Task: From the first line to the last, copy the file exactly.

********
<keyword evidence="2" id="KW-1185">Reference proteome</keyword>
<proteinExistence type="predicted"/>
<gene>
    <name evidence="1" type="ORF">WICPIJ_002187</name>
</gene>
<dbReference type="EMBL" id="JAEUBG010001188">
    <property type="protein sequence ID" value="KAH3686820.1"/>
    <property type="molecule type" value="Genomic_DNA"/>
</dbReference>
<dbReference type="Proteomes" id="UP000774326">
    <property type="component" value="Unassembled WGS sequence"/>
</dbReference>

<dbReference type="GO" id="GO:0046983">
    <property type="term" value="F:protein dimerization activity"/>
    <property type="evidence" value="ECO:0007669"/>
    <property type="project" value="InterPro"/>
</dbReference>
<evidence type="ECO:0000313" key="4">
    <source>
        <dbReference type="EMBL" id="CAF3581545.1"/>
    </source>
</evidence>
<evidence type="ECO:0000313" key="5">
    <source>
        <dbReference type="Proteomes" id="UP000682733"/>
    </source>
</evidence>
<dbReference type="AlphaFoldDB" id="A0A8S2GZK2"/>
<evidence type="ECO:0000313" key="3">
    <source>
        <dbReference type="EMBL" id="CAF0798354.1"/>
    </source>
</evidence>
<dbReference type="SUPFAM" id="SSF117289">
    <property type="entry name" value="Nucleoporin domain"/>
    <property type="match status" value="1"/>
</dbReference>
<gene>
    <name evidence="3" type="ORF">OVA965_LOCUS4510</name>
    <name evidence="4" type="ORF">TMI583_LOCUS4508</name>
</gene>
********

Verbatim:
<keyword evidence="2" id="KW-1185">Reference proteome</keyword>
<proteinExistence type="predicted"/>
<gene>
    <name evidence="1" type="ORF">WICPIJ_002187</name>
</gene>
<dbReference type="EMBL" id="JAEUBG010001188">
    <property type="protein sequence ID" value="KAH3686820.1"/>
    <property type="molecule type" value="Genomic_DNA"/>
</dbReference>
<dbReference type="Proteomes" id="UP000774326">
    <property type="component" value="Unassembled WGS sequence"/>
</dbReference>

<dbReference type="GO" id="GO:0046983">
    <property type="term" value="F:protein dimerization activity"/>
    <property type="evidence" value="ECO:0007669"/>
    <property type="project" value="InterPro"/>
</dbReference>
<evidence type="ECO:0000313" key="4">
    <source>
        <dbReference type="EMBL" id="CAF3581545.1"/>
    </source>
</evidence>
<evidence type="ECO:0000313" key="5">
    <source>
        <dbReference type="Proteomes" id="UP000682733"/>
    </source>
</evidence>
<dbReference type="AlphaFoldDB" id="A0A8S2GZK2"/>
<evidence type="ECO:0000313" key="3">
    <source>
        <dbReference type="EMBL" id="CAF0798354.1"/>
    </source>
</evidence>
<dbReference type="SUPFAM" id="SSF117289">
    <property type="entry name" value="Nucleoporin domain"/>
    <property type="match status" value="1"/>
</dbReference>
<gene>
    <name evidence="3" type="ORF">OVA965_LOCUS4510</name>
    <name evidence="4" type="ORF">TMI583_LOCUS4508</name>
</gene>